The most important thing in this is that both teams always need to put the customer first, and that comes with agreeing on a customer persona (or multiple) and how to market towards their qualities at each stage of the customer’s journey. Who is the ideal customer to both teams?
That means your marketing team needs to understand who’s interested in your product, while your sales team works on who’s ready to make a purchasing decision.
And yes, these should both be two sides of the same customer persona coin. Just with the understanding that what makes a persona interested won’t be the same thing as what makes them ready to buy.
Saying that, it’s also important for your teams to be flexible with their personas. Over the last year, in particular, we’ve seen how easily the market can change and shift, and your marketing and sales teams need the power to adapt to that. Inevitably your customers’ pain points will change and pretending that they won’t will inevitably lead you and your teams back to square one of this whole process.
Use a "Marketing First" Approach
Yes, we know we’ve been saying until now that both teams are equally valuable, but there’s a huge advantage to taking a marketing-first approach.
Sure, your sales team could survive without their marketing peers, but in this day and age, no one likes a cold caller. Or a cold emailer. Or, really any kind of unsolicited marketing.
So, your marketing team needs to figure out where your customers hang out and meet them on their playing field. Once they’ve nailed down where your customers are, it’s time for your sales team to reinforce the marketing message and start working on those conversions.
Track Joint KPIs
Love ‘em or hate ‘em, key performance indicators (KPIs) show you what’s working and what you need to fix, pronto.
Usually, your sales and marketing teams will track different KPIs. Your sales team wants to know how many accounts they’ve renewed, new accounts they’ve generated, and overall conversion rate. Your marketing team, meanwhile, is probably more interested in lead quantity and quality, advertising ROI, and email open rates.
So how do you align their KPIs? Well, there’s not a one-size-fits-all approach. You just need to get your two teams to have a regular meeting each week to discuss what’s important to them, and how they can align those things together. If you want them to work together under a common goal, then you need to get them weekly meetings going to work out what their other common goals are.
Use Customer Feedback
Let’s face it - unless you’re really passionate about surveys and reviews, you’re not asking your customers to fill them out for the fun of it. No, you’re sending them out because you want to see what your customers think about what you’re selling and what they think you can do better.
Reading the submissions isn’t just about finding the weirdest complaints to laugh about around the coffee machine, though. Although, we won’t deny that it’s fun. You can use the information you get back to understand what your customers’ pain points are, what they’re looking for, and even what you need to do to turn those missed conversions into sales.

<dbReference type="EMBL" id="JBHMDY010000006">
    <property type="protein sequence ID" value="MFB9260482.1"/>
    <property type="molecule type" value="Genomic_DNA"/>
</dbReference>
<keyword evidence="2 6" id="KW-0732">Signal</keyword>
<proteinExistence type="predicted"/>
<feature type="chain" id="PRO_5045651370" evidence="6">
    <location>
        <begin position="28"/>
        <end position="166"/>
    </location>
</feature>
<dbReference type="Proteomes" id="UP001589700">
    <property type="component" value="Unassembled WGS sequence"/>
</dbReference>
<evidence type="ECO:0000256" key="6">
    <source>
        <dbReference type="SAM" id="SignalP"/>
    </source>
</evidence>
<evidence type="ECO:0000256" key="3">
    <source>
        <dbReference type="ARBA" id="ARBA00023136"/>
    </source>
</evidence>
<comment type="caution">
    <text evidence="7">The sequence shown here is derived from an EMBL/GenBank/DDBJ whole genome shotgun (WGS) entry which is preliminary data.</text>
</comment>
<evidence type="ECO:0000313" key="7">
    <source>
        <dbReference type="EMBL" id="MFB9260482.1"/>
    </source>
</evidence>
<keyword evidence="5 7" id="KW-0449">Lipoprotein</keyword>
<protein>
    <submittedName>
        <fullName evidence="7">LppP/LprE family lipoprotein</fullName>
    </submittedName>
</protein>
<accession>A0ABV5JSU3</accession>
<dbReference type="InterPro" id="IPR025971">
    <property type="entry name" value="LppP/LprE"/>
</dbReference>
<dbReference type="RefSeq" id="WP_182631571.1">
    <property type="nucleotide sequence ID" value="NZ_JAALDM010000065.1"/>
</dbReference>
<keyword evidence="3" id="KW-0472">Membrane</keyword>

From there, both teams can work together to refine your brand message and products or services, and then market them accordingly.
Whether you’re selling pencils to children or industry-grade rocket fuel to NASA, the last thing you want is for your marketing and sales team to be using different terminology. It’s downright unprofessional, plus when you make your customers work harder to figure out what you’re saying, it’s a whole load of friction that can get in the way of them deciding to make a purchase.
The bottom line is if you’re confusing your audience via mixed messaging, they’re not going to trust you. And why should they? If your teams can’t agree on what terminology to use, then how can a customer trust you’ve got your stuff together to help them out?
That’s why your sales and marketing teams need to be working from the same brand guidelines. Handbooks explaining agreed-upon terminology, phrasing, tone of voice, and even how to act as part of a certain campaign or sales drive are awesome for keeping everyone on the same page.
Building a More Prosperous Future with Smarketing
The truth is that it’s much more expensive to obtain new customers than it is to retain them. That’s why both teams need to work together to help keep your returning customers on your side, as well as making it as easy as possible to convert qualified leads.
Aligning your teams won’t be easy. We’re friends now, we’re not going to lie to you like that. But, we can promise you that the effort to align your teams will be worth it. It’s not only going to increase the lifetime value of your current and potential customers, but it’s going to have massive knock-on effects for your ongoing growth, profitability and company goals. If you want to build a more profitable future for your business revenue - and honestly, who doesn’t? - then it’s time to let smarketing into your life.